• Nucleotide sequence and phylogenetic analyses of the C2 to V5 region of env (C2-V5env) in proviral DNA from peripheral blood lymphocytes obtained 22 months before death revealed two distinct virus populations [15].
  • Heteroduplex mobility assay and partial sequence analysis of env and gag genes strongly suggests that all the HIV-infected subjects were infected with clade C HIV-1 [16].
  • Proviral clone pSIV BA was constructed by introducing a premature termination codon at codon 40 of the nef gene without altering the predicted amino acid sequence of the overlapping env gene [17].
  • In pHP, the long terminal repeats (LTRs), the 5' untranslated leader and portions of the env and nef genes were deleted [18].
  • Helper virus-free vector transfer was consistently achieved when the helper virus gag-pol and env genes were expressed from separate plasmids such that two recombination events were required to form an infectious genome [19].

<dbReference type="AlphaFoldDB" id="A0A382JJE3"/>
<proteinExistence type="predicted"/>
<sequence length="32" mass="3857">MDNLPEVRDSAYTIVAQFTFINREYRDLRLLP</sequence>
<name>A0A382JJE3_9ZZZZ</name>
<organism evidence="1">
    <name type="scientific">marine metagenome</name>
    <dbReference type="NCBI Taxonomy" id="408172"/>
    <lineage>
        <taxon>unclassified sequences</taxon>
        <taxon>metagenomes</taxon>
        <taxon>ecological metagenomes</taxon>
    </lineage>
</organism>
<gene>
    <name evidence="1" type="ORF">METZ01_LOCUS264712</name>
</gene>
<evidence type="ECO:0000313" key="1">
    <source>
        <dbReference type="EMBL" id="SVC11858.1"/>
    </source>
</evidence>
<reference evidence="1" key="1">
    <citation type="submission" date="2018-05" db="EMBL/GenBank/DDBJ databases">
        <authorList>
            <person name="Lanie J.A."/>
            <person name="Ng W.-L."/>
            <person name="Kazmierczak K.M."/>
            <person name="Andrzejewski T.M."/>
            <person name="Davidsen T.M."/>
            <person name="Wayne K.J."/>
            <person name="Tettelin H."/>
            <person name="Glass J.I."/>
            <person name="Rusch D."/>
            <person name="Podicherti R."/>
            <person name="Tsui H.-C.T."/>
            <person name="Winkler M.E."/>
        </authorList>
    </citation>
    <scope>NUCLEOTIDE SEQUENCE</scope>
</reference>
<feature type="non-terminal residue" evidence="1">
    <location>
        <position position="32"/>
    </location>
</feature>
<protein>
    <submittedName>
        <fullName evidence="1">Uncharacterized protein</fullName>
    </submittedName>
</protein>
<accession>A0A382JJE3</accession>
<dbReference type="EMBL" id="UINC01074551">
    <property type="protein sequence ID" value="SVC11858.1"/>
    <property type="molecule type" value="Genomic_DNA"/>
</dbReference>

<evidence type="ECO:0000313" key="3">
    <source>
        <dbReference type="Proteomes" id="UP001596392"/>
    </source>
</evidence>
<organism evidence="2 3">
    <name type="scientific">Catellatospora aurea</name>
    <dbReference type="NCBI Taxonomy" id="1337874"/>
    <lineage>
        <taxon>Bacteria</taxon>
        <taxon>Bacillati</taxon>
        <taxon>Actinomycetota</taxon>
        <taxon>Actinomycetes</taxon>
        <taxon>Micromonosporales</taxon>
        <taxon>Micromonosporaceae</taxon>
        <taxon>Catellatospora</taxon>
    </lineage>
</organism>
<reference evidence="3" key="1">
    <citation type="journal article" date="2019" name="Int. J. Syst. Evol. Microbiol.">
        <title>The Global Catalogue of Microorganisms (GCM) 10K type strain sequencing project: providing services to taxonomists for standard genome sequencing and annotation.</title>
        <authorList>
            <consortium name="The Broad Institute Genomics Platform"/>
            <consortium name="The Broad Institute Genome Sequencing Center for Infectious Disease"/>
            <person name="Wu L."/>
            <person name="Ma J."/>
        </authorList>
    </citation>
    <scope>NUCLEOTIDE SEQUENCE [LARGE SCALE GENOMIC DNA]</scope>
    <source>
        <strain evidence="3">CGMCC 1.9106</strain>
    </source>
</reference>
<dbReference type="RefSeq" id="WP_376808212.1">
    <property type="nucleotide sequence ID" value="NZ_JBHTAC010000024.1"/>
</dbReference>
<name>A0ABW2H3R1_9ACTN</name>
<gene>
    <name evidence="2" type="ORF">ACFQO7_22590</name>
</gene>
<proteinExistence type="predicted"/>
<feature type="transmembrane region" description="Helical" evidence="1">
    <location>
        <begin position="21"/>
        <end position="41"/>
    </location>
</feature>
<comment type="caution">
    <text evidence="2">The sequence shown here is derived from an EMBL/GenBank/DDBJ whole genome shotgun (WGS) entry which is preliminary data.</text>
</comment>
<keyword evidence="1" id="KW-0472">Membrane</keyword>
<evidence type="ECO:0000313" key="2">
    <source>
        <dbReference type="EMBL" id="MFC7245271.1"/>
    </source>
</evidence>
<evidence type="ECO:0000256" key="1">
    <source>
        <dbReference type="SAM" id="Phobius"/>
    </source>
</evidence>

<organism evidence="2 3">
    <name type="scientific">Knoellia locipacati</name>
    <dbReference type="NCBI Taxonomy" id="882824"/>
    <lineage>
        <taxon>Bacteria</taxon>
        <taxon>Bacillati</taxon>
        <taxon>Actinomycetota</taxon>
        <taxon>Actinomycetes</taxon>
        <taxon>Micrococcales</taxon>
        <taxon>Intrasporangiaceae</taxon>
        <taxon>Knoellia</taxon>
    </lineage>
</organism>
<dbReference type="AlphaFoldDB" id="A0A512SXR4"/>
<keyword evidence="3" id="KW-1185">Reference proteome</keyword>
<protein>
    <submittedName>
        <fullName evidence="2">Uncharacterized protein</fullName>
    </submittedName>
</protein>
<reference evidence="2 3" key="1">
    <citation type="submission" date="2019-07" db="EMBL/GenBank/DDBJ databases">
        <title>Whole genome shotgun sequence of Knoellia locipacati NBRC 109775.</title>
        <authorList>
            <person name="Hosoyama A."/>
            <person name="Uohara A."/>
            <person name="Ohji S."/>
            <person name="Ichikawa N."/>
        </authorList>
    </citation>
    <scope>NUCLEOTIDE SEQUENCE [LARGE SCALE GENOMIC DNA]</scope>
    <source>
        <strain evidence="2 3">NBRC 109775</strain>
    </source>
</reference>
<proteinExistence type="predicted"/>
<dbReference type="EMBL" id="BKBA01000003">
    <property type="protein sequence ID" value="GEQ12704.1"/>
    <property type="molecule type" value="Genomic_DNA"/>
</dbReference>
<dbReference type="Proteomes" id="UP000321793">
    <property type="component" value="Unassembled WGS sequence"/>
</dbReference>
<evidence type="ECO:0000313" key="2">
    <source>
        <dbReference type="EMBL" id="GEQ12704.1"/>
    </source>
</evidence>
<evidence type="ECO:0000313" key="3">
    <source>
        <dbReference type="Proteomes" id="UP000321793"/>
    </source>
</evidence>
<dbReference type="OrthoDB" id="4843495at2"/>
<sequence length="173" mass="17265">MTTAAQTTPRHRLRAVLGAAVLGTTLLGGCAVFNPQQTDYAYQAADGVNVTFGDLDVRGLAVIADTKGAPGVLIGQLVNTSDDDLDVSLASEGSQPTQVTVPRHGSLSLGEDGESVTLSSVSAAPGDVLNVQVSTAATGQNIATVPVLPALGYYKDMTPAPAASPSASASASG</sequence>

Anatomical context of env

  • Analysis of additional recombinants revealed that syncytium formation, but not virus production, was controlled by a 1.4-kb viral DNA fragment in SIVmac-1A11 encoding only the external env glycoprotein gp130 [20].
  • We have examined the effect of a nef deletion on the infection of primary human CD4+ T lymphocytes and macrophages, using clones with nef and env sequences derived, respectively, from T cell- and macrophage-tropic viruses [21].
  • In both cases we observed that viral expression was mostly limited to early regulatory genes after a transient phase of late viral gene expression (i.e. env and gag), as reported for HIV-1-infected astrocytes in vivo [22].
  • Our data demonstrate that the SIV Env gene products are expressed in cultured cells after infection with a recombinant Ad containing both SIV env and rev genes [23].